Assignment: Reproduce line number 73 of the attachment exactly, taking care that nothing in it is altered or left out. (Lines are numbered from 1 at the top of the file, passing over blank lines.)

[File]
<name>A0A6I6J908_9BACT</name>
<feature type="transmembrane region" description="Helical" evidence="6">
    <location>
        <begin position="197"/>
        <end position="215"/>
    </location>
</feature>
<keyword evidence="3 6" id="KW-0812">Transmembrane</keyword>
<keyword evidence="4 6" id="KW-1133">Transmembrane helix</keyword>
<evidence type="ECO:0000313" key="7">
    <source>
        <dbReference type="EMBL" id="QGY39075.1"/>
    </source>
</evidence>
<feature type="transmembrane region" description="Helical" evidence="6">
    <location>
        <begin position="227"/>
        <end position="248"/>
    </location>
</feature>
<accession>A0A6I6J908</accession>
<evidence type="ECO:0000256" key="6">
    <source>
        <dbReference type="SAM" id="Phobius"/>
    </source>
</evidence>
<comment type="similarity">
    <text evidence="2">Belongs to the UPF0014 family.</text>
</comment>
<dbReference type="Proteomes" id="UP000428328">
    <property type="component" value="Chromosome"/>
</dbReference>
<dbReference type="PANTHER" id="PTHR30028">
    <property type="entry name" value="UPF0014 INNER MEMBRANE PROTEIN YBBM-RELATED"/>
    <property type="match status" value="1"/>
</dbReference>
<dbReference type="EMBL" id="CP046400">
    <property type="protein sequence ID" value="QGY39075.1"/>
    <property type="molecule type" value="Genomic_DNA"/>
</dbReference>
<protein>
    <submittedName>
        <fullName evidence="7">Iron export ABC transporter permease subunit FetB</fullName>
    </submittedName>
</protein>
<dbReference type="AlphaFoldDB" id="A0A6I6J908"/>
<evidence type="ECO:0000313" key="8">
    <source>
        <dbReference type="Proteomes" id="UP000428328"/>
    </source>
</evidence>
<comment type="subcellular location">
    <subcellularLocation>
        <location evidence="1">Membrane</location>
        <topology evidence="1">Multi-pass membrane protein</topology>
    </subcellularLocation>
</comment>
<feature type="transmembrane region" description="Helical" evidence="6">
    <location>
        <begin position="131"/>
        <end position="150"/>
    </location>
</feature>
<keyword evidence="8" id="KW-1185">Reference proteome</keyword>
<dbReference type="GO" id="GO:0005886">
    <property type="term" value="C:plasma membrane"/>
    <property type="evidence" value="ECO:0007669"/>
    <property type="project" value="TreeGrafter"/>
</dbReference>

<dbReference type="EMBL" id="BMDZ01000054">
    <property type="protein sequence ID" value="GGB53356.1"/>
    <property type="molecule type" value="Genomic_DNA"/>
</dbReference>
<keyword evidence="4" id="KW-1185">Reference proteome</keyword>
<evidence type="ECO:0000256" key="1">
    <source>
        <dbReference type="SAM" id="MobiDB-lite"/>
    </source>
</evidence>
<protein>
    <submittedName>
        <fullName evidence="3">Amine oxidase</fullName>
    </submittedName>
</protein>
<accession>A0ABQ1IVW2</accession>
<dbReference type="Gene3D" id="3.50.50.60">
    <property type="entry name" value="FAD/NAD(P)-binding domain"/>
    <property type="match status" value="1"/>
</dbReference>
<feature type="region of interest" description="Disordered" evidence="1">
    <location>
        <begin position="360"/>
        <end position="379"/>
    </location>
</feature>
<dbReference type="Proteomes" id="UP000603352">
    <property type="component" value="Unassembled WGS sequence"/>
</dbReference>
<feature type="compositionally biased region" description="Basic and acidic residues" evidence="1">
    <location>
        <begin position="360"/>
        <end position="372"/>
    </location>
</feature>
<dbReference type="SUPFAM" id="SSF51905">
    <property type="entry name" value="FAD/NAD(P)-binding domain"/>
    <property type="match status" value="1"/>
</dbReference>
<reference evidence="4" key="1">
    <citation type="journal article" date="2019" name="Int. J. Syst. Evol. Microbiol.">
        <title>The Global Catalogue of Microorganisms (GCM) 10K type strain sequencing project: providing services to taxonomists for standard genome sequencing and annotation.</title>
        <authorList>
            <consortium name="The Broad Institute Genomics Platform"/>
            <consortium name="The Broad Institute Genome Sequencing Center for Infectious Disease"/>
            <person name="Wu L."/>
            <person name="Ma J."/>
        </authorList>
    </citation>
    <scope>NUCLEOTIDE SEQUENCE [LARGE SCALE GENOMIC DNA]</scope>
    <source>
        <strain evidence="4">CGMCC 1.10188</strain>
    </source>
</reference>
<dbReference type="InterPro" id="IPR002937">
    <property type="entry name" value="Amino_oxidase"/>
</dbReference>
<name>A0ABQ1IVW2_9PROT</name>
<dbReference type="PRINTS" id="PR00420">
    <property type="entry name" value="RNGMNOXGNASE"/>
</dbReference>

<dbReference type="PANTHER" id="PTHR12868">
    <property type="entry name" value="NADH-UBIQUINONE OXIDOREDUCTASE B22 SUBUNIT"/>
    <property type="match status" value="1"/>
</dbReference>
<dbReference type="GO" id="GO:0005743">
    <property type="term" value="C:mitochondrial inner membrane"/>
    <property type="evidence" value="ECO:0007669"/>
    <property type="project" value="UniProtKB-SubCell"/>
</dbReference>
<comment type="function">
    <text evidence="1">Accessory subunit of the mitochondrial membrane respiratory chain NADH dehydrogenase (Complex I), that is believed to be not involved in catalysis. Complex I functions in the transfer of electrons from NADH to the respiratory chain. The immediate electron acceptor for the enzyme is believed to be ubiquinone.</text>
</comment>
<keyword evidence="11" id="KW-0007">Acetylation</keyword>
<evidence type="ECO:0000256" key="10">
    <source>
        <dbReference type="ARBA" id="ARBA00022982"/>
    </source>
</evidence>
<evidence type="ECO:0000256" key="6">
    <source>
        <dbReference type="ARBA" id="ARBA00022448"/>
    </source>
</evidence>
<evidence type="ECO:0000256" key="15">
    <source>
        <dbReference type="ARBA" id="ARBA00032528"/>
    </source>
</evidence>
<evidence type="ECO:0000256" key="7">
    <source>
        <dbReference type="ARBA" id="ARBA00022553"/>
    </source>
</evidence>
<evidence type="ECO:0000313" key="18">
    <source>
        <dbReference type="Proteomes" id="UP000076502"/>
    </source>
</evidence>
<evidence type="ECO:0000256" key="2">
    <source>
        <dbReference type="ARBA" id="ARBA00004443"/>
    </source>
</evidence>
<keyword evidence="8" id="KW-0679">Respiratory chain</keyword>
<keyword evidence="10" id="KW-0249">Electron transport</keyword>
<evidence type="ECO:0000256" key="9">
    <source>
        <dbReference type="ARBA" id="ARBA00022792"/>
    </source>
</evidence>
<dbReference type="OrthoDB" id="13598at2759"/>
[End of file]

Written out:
</dbReference>